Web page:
Education will not bear the brunt of $14.4 million in proposed state budget cuts to Anne Arundel County, County Executive Robert R. Neall promised yesterday, even though the money being slashed was earmarked for school system coffers.
The proposal, in which the state would stop paying the employers' portion of Social Security taxes for teachers, librarians and community college professors, was the brainchild of Mr. Neall. Although the plan, which will save the state $147 million, has come under fire from opponents who say it amounts to a cut in education, Mr. Neall said that was never his intention.
"A lot of people who are against this cut say it's an education cut. Nothing could be further from the truth," Mr. Neall said.
The executive said he already has worked out a way to absorb the cut in aid for this year without affecting services and without touching his $10 million "rainy day fund." He will pay for the cuts through savings in the county's recent voluntary retirement program, by deferring payment on certain capital projects and drawing on a $7 million budget surplus from last year.
While acknowledging that the school, library and community budgets would seem likely to take a hit, since they will have to pick up the tab for their employees' Social Security, he intends to avoid that by transferring funds from other departments.
"Obviously we're not going to make them eat the whole thing," Mr. Neall said, noting that the county schools' share of the Social Security costs would be about $13 million. "We'll sit down and try to share the misery."
But talk of sharing the misery did not mollify Thomas J. Paolino, president of the Teachers Association of Anne Arundel County. Since the plan was Mr. Neall's idea, he said, the schools budget should not be affected at all.
"The fact is, the county executive went to the governor and said, 'This is the way we want to take the hit,' " Mr. Paolino said. "If he is saying that this is something the county should have been paying all along, then he should find the money in his budget."
Mr. Paolino said the proposal was further evidence the state does not support public education. "What we're seeing from the state is, 'Well, [education] is a priority as long as it doesn't cost anything.' "
Mr. Paolino said TAAAC will take its case to Mr. Neall and the county legislative delegation. "We will be going to the members of the Anne Arundel County delegation of the General Assembly and saying, 'Hey, this is not fair,' " he said.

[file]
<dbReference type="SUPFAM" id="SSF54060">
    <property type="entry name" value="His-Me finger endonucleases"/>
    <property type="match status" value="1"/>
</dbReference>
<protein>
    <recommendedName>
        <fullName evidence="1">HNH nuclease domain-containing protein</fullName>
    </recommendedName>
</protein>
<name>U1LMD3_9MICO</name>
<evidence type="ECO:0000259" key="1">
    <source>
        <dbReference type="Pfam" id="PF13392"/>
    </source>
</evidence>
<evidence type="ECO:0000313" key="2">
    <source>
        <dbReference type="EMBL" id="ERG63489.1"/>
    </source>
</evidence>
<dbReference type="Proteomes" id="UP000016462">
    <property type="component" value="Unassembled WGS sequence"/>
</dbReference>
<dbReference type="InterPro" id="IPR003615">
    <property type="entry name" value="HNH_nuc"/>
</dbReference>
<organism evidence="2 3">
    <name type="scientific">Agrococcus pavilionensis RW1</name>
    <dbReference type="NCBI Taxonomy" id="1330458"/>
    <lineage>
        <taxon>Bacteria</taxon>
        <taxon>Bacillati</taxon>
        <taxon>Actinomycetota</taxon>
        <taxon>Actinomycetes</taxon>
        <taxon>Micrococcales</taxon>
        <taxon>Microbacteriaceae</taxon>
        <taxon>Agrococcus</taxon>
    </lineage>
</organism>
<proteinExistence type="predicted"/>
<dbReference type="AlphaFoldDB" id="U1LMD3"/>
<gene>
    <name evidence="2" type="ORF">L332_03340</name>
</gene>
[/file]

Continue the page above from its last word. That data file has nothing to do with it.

Not all legislators agree, however. Of all the proposals the General Assembly has considered, said Sen. John A. Cade, R-Severna Park, this appears to be the least painful. Contrary to the claims of critics, it will not affect education, he said, because the expense will merely be added to each department's budget request.
"It doesn't take anything away from teachers, or any other educators, or the community colleges or the librarians. And I think it's misinformation to say that it does," he said.
Sen. Philip C. Jimeno said he would support this latest plan only if it does not target education.
"I would like the county executive to spell out to me exactly what impact it will have on education," he said. "Obviously, I'm very protective of education."
In other communities in the Baltimore area, officials agreed that the cuts would be difficult to handle:
Baltimore Mayor Kurt L. Schmoke was preparing for the worst in the face of the cuts. He said the city's 26,000 employees will have to accept pay reductions or face layoffs for the city to absorb the $20 million it is likely to lose because of the state cut.
"We don't have many options," Mr. Schmoke said. "In a budget that is 80 percent personnel, we are left with some combination of salary reductions, layoffs and furloughs."
Mr. Schmoke's plans are sure to be opposed by municipal employee unions, who say their members have shouldered the brunt of the city's budget problems. They point out that city workers have not had a pay increase for two years. And last year, city employees were forced to take a 2 1/2 -day pay cut. A federal lawsuit filed by the unions to force the city to restore the pay cut was successful, but it is being appealed by the city.
In Baltimore County, Roger B. Hayden accused Gov. William Donald Schaefer and the state's legislative leaders of dumping Maryland's financial problems on local governments, instead of solving them.
"The compact has been broken," Mr. Hayden said of the long standing relationship under which the state has returned some of its tax dollars for local use.
Mr. Hayden would not say how the county would deal with the cuts. When the last round of reductions came through, Mr. Hayden ordered his departments to rank their programs in order of importance. He said he will make his decisions on which programs to cut after reviewing their findings next month.
Howard County School Superintendent Michael E. Hickey yesterday reacted angrily to the proposed cut.